Deb Zahn: There you go.

 

Linda Popky: So we pivoted and within a week, we did not put out a news release, but we turned it into an e-book. We put that together, and we got that out, and we're promoting that. There are 30 consultants that have put tips in there. That's being downloaded.

 

We do those things, we just look for opportunities to help our members.

Deb Zahn: That is wonderful. Actually, that's perfect for my next question. Which is what is that folks are seeing existing clients or perspective clients actually need right now? Can you give a little teaser of some of the things you heard?

 

Lisa Anderson: Right now, everyone's looking at how do we successfully navigate through this period of time. However, even more important is, really the name of our series is Thriving Through Ambiguity, is how do we emerge successfully so that we're not just surviving or merely surviving but thriving?

 

So they're interested in how do we maintain a relationship with our customers, and during this period of time during ambiguity and crisis, relationships move way faster than they do at other times. It's the opportunity to establish, solidify, and move your relationships faster. We actually have a couple of webinars in our Thriving Through Ambiguity series that touch upon this. One with David Priemer on just that topic, and we also had one with Robbie Kellman Baxter about the ongoing customer relationship. She's a subscription and membership economy expert. So one is how to maintain relationships with customers.

 

The other is how to build business during this time, when lots of businesses are shut down. What to do with your people, how do we best keep them employed, how do we move to remote workforce, there's a lot of questions on CEOs’ minds.

 

Those types of tips, from all aspects.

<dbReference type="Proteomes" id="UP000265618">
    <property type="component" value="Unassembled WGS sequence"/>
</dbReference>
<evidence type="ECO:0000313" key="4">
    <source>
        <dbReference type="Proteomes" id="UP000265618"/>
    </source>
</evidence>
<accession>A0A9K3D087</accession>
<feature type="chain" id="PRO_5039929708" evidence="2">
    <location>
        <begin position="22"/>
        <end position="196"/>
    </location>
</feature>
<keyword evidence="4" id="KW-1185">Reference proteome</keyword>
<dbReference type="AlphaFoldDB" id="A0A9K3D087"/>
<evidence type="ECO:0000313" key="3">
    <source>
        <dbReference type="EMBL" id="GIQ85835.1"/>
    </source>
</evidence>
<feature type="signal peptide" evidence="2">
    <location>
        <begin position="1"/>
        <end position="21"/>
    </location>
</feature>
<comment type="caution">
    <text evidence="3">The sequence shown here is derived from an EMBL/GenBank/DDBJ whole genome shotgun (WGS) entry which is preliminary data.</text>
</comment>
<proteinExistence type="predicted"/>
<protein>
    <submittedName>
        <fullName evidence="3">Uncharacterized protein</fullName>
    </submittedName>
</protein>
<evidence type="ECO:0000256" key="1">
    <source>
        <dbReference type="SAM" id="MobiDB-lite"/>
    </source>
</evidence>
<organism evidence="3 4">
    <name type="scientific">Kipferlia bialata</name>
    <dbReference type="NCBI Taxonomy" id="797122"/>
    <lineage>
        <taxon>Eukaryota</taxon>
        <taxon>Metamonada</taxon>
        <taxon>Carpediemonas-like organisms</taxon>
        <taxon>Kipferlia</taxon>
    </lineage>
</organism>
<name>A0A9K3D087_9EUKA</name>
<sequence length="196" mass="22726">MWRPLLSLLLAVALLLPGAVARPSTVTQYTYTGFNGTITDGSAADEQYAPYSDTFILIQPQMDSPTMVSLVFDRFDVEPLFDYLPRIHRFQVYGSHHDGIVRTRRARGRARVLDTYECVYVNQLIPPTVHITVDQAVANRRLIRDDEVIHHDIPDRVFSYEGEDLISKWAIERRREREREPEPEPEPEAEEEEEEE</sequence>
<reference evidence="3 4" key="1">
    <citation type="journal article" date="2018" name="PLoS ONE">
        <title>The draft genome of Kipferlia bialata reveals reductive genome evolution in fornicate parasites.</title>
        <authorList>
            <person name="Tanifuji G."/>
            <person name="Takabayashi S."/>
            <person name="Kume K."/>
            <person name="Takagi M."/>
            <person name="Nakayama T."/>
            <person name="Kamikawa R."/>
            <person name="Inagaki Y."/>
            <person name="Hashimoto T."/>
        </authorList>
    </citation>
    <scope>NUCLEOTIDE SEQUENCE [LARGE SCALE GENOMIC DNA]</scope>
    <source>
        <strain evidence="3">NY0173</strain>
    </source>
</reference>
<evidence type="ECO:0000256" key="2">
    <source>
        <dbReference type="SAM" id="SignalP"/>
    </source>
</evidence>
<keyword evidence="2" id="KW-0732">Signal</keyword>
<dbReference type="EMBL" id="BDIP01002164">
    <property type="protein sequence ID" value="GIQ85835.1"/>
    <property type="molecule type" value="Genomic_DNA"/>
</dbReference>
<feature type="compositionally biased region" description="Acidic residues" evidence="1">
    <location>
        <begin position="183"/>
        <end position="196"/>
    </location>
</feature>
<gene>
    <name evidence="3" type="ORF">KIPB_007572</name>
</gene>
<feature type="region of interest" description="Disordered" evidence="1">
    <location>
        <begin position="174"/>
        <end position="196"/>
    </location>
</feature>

That's one of the advantages of SAC is that we have consultants that span from manufacturing and supply chain to marketing to organizational development to global topics. We have perspectives from all around the world, actually, included in this e-book, from Australia, to Europe, to Canada, the US, and more.

 

Deb Zahn: Wonderful. We'll put a link to that in the show notes.

 

Now one thing you mentioned actually spurs a question. Which is, I've heard from other consultants who say, "Ugh, it just feels icky or wrong to try and get business or ask for money from my clients when everybody is really struggling." Or "I can only reach out to them so many times and say, ‘Hey how are you doing?’ without it seeming creepy and weird."

 

What advice do you have for consultants who are thinking about that, in terms of understanding what clients need right now? And how they can actually get business that is, ultimately, for the good?

Linda Popky: It's funny, we just did this webinar with David Priemer and talked about that. We actually just talked about this with our audience.

 

I think the first thing is to banish the thought that you're asking people for money because asking people for money is not a good thing. What you're doing, or I hope you're doing, is providing value that your clients, your customers need right now.